(And speaking of Larche, it's hired a GM/GSM for its newest
"KICX" station, launching soon in Sudbury: Milkman
UnLimited reports that Mick Weaver will take that role, coming
on board from the GSM chair at Rogers' CHEZ in Ottawa.)
back in Kitchener, Rogers is tweaking the branding at CIKZ -
it's now "Kix 106," instead of "KICX," with
a new web presence at kix106online.com.
In Vaudreuil-Dorion, Quebec, outside Montreal, Yves Sauve
has found a frequency for the new "retro hits" signal
he was granted last July. Sauve had applied for 106.3, but that
frequency was granted to Canadian Hellenic Cable Radio, instead.
(CHCR's new service, a sister station to CKDG 105.1, will focus
on Montreal's Spanish- and Creole-speaking communities.)
Now Sauve is asking the CRTC to let him operate his station
on 100.1, with 1000 watts/52.5m DA.
And over on the TV side, Kevin Newman's "Global National"
newscast is relocating from Vancouver to Ottawa, but leaving
its technical operations on the West Coast. Newman will anchor
on a "virtual set," using a green screen in Ottawa
that's controlled from the Vancouver control room, which then
sends the broadcast to Global's national control room in Calgary.
the NERW Archives
(Yup, we've been doing this a long time now, and
so we're digging back into the vaults for a look at what NERW
was covering one, five and ten years ago this week, or thereabouts
- the column appeared on an erratic schedule in its earliest
years as "New England Radio Watch," and didn't go to
a regular weekly schedule until 1997. Thanks to LARadio.com
for the idea - and thanks to you, our readers, for the support
that's made all these years of NERW possible!)
February 19, 2007 -
- Almost two months after his retirement celebration began,
MASSACHUSETTS radio icon Gary LaPierre received two more honors
last week from the station he called home for a remarkable 44
years. WBZ (1030) inaugurated the "WBZ Radio Hall of Fame"
Friday morning, inducting LaPierre as its first member in a ceremony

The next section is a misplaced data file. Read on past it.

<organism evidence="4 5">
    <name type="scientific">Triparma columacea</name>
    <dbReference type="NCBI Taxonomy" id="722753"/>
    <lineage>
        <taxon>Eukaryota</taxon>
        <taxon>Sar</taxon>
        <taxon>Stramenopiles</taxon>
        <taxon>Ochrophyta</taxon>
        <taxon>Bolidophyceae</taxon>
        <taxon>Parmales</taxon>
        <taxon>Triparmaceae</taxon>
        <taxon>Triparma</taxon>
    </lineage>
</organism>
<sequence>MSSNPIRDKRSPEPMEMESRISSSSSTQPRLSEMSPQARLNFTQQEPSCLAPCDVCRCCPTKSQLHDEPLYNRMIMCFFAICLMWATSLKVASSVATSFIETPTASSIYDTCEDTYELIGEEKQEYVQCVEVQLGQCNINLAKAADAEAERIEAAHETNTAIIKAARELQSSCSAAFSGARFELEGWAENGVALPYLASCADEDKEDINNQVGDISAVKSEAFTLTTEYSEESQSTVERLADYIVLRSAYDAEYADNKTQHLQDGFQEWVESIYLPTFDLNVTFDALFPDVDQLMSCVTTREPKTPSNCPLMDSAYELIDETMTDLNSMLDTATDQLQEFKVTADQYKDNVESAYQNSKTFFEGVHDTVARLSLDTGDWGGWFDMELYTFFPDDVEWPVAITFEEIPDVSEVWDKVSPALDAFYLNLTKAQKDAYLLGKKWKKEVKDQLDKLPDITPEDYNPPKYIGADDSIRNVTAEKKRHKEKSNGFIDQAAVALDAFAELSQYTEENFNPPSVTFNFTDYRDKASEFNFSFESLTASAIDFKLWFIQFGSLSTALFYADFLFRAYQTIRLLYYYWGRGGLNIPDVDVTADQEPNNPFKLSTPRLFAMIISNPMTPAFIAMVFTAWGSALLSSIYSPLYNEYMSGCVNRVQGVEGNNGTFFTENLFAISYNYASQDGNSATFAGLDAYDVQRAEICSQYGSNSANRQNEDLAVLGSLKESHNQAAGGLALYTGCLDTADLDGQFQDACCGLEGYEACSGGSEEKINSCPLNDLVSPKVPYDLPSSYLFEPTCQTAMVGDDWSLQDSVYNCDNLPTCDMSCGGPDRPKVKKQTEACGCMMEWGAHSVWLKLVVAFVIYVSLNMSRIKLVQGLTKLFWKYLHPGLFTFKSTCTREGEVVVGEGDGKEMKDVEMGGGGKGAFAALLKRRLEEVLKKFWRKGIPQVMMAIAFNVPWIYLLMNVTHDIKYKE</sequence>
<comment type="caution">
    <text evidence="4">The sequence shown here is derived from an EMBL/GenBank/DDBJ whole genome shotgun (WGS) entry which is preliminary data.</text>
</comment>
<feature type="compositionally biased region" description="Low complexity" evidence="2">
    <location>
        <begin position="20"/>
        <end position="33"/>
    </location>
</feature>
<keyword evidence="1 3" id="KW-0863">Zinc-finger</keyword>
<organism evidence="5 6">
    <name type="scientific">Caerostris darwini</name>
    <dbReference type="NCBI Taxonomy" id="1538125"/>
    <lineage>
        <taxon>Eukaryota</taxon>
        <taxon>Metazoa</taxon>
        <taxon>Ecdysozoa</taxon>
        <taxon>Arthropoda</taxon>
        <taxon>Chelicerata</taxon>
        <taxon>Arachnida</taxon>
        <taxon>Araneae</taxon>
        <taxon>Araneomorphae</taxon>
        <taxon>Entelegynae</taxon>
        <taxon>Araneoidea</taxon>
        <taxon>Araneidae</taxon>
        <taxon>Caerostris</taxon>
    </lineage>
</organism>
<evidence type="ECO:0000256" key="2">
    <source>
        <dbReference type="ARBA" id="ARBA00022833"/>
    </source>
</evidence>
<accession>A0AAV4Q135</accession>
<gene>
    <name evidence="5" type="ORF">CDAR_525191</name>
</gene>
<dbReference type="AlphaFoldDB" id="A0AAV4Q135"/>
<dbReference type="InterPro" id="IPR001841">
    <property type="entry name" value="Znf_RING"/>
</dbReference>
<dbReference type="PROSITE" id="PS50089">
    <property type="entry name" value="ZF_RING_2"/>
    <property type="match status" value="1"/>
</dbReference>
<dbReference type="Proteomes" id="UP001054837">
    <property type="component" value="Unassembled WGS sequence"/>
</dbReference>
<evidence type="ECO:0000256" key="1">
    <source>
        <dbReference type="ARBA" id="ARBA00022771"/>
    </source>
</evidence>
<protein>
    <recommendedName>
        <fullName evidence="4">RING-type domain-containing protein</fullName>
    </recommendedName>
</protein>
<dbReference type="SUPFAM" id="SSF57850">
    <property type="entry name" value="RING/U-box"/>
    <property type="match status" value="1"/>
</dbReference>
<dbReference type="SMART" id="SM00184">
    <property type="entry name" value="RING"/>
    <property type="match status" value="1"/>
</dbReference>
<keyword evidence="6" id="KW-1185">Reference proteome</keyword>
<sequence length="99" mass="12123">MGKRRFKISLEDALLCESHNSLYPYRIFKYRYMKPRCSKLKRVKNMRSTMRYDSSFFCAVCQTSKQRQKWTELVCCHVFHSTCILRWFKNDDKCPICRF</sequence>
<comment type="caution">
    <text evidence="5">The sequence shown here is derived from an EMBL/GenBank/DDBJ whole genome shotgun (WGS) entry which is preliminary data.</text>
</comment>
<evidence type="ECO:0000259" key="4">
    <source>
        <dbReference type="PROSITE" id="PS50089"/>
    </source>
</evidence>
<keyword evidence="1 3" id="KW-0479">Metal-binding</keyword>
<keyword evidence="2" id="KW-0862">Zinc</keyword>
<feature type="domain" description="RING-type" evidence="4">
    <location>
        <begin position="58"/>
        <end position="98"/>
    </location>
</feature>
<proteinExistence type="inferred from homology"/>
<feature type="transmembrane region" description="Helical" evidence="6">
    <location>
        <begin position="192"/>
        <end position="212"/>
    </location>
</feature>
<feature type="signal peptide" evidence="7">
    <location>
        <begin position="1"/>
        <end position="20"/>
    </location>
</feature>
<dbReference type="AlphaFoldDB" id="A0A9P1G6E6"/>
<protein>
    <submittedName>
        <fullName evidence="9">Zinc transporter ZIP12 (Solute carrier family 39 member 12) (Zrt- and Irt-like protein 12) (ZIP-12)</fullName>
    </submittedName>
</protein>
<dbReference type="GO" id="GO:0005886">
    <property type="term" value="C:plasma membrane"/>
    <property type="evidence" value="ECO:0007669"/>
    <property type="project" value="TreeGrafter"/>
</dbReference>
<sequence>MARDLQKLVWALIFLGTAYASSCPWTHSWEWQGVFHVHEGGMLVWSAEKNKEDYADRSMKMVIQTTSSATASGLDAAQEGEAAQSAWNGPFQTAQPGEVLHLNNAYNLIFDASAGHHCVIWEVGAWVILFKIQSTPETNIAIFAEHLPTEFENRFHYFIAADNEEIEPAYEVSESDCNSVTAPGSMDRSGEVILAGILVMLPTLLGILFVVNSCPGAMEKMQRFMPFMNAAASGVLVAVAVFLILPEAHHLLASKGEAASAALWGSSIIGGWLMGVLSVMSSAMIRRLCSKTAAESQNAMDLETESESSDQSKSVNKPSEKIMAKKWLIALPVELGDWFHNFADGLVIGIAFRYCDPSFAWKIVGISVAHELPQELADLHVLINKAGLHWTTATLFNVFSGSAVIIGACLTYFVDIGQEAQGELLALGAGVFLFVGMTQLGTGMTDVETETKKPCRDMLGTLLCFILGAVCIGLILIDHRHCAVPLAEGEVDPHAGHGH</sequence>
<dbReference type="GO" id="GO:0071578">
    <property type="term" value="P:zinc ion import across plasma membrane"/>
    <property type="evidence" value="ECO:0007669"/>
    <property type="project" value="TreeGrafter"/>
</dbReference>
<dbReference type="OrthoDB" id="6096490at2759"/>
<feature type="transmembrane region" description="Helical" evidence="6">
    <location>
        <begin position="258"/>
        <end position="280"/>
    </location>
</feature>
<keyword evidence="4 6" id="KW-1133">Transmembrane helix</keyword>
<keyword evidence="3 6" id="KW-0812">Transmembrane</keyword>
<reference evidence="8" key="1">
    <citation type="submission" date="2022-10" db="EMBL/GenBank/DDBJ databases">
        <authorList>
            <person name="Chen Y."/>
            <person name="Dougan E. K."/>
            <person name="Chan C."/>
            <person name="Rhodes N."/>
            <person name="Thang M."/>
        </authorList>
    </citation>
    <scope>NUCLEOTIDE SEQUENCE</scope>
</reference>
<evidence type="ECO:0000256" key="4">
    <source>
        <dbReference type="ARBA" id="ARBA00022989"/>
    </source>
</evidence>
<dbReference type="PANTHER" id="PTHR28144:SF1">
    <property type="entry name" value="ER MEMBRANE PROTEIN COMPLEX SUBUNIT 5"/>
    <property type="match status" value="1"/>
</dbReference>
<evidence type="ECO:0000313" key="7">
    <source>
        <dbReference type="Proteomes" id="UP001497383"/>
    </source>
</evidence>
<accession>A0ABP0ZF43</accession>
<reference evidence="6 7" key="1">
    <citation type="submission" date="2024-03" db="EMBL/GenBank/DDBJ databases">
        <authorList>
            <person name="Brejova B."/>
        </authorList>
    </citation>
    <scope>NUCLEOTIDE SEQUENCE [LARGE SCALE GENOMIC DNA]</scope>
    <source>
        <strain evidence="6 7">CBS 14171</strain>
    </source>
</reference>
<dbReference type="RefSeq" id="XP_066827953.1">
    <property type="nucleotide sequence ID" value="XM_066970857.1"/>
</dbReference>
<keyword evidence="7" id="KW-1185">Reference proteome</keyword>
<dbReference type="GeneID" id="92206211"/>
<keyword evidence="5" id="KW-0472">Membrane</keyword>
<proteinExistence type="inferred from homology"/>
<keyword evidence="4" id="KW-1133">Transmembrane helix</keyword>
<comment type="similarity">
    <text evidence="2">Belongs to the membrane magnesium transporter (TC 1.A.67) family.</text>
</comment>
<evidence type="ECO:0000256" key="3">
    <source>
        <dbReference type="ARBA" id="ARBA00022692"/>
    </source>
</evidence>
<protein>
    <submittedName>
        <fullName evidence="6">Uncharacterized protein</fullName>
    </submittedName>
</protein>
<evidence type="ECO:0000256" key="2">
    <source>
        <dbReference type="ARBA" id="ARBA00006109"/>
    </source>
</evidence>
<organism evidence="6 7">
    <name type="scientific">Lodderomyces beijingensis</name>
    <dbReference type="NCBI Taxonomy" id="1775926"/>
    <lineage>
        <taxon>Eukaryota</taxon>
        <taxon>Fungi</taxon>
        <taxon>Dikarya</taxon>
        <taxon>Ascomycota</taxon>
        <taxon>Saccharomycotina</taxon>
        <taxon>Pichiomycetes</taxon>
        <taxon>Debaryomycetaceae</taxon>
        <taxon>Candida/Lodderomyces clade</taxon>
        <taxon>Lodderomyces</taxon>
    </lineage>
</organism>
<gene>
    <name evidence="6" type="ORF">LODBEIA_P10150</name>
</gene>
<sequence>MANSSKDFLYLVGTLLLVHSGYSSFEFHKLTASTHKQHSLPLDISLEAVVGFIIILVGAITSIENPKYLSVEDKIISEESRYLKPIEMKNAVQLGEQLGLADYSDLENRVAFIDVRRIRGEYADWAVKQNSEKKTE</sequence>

that included the unveiling of a bronze plaque mounted on the
front wall of the station's Allston studios - and leaving the
veteran morning host uncharacteristically speechless.
- "The WBZ Hall of Fame will recognize those WBZ broadcasters
whose presence had a significant impact on crafting WBZ's image
in the industry and the community," says Peter Casey, WBZ's
director of news and programming. He says WBZ will add other
members to the Hall of Fame soon, and if you're thinking of names
such as Glick, Maynard, DeSuze and Brudnoy, you're in the right
ballpark. (And speaking of ballparks, the LaPierre plaque was
made by the same firm that creates the plaques for the Baseball
Hall of Fame in Cooperstown.)
- LaPierre's retirement celebration wrapped up Friday night
with a party for current and former staffers at the Copley Plaza
Hotel, at which he was roasted by longtime morning colleague
Gil Santos and saluted by GM Ted Jordan and a crowd of WBZ'ers
past and present, including many of the newsroom staffers who
were there for the transition to the all-news format in the early
nineties. (And no, your editor wasn't even the most distant attendee;
AP Radio News anchor Ed Donahue came up from his current post
in Washington for what several BZ'ers called "a high school
- In other news from around the Bay State, it's just over a
week until moving day for CBS Radio's WZLX (100.7 Boston), which
is leaving the Prudential Tower after 13 years on the 24th floor
for new digs in the former WSBK (Channel 38) building in Brighton,
already home to sister stations WODS (103.3) and WBCN (104.1).
When WZLX moves on March 2, it will leave the Pru with no radio
studios for the first time since the early seventies, when CBS
moved WEEI (590) and WEEI-FM (103.3) into the building. Over
the years, the Pru has also been home to studios for WBCN and
WVBF/WKLB/WROR, and of course its rooftop tower remains an important
FM transmitter site. More remarkably, WZLX's move will leave